Latvia’s healthcare suffers from chronic shortage of funding and human resources. No reform can resolve it, said representatives of Latvian Medical Association (LĀB), Latvian Junior Doctor Association (LJĀA) and Latvian Family Physicians Association (LĢĀA) during their meeting with President Egils Levits and Minister of Health Līga Meņģelsone on Wednesday, the 1st of March.
This way medical workers opposed PM Krišjānis Kariņš, who just recently said ‘we can no longer afford pushing the monetary system without reforms’.
After listening to opinions of healthcare workers’ views on systematic problems in Latvia, considering they have reached a critical point, the president said together with additional funding, it is important to work on reforms that would enhance the medical personnel capacity and Latvian residents’ health in the long-term perspective, as reported by the State President’s press-service.
«The remuneration system in healthcare needs to be transparent, logical and fair.
The hospital network needs to be modern and optimised. We have reforms the need for which is affirmed by everyone, healthcare workers included. Additionally, we have to increase funding for the healthcare sector in a gradual and responsible way, because every individual and society in general, understand that health is an important priority,» stressed Levits.
The president of LĀB Ilze Aizsilniece mentioned during the discussion that Latvia’s healthcare may have experienced more reforms than any other sector in recent years. Education is one sector that remains in the lead in this regard. Additionally, all this was done without allocation of additional funding and without any tangible result.
Currently accessibility of healthcare continues going down, says Aizsilniece, who is confident that «Latvia is rapidly moving towards paid healthcare».
According to her, more than 211 000 people in Latvia receive disability benefits. The reason for this is the unavailability of timely and modern healthcare.
«The number of healthy years residents in Latvia live and the average length of life are some of the lowest in Europe, whereas the number of people suffering from chronic illnesses and premature deaths is one of the highest.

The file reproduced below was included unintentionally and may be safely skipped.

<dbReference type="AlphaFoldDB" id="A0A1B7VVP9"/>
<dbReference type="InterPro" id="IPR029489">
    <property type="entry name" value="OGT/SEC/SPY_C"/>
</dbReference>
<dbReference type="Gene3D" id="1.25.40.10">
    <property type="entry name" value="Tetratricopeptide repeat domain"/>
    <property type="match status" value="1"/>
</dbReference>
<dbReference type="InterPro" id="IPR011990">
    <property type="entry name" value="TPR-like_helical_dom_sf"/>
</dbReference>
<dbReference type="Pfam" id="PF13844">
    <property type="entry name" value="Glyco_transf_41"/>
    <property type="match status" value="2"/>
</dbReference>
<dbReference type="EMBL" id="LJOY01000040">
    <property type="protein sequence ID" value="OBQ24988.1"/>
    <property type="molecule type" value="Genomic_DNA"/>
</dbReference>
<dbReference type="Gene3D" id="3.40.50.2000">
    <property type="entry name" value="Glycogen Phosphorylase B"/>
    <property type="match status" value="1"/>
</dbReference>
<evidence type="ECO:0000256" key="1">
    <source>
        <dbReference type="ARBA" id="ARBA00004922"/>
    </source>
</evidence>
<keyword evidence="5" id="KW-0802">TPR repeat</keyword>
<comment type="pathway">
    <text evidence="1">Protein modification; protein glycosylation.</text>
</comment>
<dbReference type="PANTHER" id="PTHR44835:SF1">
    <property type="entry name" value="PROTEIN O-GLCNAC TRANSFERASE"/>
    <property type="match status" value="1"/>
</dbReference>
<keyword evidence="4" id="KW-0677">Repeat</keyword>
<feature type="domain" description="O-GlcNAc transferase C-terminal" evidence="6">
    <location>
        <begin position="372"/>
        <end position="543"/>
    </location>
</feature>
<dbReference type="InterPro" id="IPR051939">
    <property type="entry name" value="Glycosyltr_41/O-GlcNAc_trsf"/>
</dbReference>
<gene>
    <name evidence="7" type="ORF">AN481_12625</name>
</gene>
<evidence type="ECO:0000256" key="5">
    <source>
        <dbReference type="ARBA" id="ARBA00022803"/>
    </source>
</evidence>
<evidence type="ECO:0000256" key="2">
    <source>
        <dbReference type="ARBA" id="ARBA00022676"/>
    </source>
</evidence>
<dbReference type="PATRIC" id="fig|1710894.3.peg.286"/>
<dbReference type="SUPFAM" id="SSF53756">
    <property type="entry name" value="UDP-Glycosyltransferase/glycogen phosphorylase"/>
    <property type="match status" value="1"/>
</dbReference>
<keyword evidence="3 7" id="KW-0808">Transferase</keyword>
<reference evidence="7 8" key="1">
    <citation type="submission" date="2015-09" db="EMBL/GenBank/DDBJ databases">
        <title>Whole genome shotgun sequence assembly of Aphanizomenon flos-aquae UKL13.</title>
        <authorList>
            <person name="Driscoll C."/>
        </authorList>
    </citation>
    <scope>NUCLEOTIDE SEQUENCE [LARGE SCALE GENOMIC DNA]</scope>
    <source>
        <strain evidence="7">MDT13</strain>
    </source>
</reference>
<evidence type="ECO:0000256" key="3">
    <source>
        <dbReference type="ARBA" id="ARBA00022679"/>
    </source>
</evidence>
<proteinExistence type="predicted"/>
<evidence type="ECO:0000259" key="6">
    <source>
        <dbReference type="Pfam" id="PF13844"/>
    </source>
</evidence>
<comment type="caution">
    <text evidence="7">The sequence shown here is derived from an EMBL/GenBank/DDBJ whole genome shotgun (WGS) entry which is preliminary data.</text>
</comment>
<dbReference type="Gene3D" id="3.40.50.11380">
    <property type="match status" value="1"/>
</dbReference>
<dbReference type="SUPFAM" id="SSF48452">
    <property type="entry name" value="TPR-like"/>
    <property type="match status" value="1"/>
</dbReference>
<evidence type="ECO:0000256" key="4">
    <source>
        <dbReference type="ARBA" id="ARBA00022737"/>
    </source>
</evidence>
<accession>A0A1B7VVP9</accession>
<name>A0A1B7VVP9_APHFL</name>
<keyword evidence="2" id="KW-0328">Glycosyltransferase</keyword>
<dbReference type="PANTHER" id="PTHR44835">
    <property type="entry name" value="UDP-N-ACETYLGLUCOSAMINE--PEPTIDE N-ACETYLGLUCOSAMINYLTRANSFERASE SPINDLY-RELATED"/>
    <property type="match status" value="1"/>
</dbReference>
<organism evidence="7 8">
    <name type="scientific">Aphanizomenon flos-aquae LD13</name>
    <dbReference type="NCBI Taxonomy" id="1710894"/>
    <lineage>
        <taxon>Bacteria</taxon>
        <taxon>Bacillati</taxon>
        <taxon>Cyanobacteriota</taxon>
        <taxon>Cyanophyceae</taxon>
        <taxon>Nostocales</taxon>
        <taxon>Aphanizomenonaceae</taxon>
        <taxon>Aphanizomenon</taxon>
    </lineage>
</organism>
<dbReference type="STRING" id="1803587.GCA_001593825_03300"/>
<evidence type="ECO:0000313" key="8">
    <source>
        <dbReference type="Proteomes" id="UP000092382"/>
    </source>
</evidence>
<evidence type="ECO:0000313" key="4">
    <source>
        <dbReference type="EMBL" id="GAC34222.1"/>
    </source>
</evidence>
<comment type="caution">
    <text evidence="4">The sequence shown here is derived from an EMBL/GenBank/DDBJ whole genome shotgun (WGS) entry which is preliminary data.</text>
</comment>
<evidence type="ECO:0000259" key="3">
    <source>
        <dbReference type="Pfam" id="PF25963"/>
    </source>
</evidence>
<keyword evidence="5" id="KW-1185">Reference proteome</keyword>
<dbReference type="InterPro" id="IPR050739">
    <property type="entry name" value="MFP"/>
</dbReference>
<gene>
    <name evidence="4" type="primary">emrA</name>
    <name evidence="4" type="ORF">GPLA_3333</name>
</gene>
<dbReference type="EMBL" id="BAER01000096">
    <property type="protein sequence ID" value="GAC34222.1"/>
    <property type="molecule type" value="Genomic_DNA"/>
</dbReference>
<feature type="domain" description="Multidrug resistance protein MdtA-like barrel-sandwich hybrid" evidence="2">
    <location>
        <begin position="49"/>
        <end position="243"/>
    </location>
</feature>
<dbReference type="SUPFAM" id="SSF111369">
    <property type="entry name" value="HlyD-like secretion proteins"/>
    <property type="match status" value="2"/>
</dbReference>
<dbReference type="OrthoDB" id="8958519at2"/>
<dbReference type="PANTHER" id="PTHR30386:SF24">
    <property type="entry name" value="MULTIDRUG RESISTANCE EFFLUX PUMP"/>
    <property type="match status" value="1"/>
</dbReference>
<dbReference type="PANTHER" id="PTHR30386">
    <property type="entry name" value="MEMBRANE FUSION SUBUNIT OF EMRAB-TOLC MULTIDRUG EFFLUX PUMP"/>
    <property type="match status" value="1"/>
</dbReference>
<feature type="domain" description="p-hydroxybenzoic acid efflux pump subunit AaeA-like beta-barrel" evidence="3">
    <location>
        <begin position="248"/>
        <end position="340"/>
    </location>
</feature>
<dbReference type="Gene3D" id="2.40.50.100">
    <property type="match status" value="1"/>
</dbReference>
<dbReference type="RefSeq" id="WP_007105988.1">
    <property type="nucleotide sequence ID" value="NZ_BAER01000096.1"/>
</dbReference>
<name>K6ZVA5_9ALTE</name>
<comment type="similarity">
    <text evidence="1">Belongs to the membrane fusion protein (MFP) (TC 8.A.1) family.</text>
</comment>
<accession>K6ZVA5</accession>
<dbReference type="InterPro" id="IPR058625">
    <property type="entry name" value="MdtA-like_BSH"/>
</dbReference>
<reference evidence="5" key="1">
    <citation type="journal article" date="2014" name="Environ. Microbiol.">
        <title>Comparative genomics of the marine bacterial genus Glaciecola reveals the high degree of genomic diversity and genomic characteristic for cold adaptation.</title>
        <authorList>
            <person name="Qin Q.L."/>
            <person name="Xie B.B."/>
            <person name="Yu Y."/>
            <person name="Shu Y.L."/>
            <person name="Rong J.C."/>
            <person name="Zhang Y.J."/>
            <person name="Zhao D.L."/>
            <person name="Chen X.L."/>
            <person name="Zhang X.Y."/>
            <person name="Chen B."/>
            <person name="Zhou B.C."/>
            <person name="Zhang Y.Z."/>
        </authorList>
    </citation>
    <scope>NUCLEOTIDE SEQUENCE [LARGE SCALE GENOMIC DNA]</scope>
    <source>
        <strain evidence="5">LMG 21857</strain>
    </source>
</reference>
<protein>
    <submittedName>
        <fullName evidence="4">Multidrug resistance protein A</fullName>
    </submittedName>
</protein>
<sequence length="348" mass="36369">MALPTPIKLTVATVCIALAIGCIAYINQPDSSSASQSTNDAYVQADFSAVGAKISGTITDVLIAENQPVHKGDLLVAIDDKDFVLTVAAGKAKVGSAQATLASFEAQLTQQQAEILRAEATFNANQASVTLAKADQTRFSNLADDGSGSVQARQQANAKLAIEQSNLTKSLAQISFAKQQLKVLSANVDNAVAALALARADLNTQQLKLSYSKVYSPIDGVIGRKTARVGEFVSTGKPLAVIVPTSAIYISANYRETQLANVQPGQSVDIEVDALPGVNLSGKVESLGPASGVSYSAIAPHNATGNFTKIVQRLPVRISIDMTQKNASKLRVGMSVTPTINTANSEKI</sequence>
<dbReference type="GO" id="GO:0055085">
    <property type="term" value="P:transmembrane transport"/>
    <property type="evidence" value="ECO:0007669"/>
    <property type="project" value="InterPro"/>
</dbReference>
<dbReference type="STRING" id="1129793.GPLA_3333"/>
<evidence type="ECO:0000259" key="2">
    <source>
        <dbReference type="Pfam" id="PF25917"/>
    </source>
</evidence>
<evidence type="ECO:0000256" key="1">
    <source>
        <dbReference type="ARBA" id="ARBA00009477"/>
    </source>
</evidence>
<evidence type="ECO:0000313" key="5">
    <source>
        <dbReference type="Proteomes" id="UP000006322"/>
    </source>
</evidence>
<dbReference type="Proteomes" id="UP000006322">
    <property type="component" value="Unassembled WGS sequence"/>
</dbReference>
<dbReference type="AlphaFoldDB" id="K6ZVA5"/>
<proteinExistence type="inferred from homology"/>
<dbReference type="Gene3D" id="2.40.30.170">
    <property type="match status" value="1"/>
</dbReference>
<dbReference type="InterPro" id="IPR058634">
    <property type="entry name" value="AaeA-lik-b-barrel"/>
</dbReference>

Birth rates are dramatically low. Our nation is ageing and dying out rapidly, losing our economic competitiveness and defensive capabilities,» said Aizsilniece.
According to medical associations, Latvia’s healthcare funding volume is the lowest in the European Union. In 2023 and coming years it is likely to drop below 4% of GDP. Estonia, for example, diverts 6.7% of GDP towards healthcare. Lithuania diverts 5.9%.
Legislators say that a significant amount of funding was pulled from healthcare because of the end of Covid-19 pandemic – the infection is no longer as dangerous as it was in the beginning.
According to medical associations, the latest data from OECD indicates Latvia spends slightly more than EUR 1 500 on medical treatment of a single resident, which is the fourth lowest index among EU member states and three times below the average in the EU. In Estonia it is approximately EUR 2 000 and in Lithuania it is approximately EUR 2 200.
For Latvia to catch up to its neighbouring countries and reach Europe’s average, the government reports that, in accordance with Public Health guidelines for 2021-2027, it will be necessary to divert 6.5% of GDP towards healthcare and Latvian government’s expenditures towards this sector will need to reach 15%.
LĀB criticises the fact that a medical specialist’s monthly wage rate in Latvia is EUR 1 555 and that of a senior resident is EUR 1 506, whereas in Estonia the minimal wage of a doctor is EUR 2 721 and that of a senior resident is EUR 2 521. Organisations also compare Latvia with more economically developed countries, where wages are generally higher. In Britain, for example, junior doctors are paid between EUR 7 000 to EUR 10 000 a month. In Germany they are paid between EUR 7 000 and EUR 8 500.
LJĀA board chairman believes low funding of the healthcare sector has resulted in a chronic shortage of human resources. Currently there is a shortage of doctors, nurses and other medical personnel. According to results of a recently performed survey, 25% of junior specialists already consider leaving to work abroad. 12% have already decided to build up their career elsewhere.
According to representatives of medical associations, the proportion of junior doctors in Latvia is very low. 50% of all doctors are at least 50 years old. Two-thirds of family physicians are of pre-retirement age.
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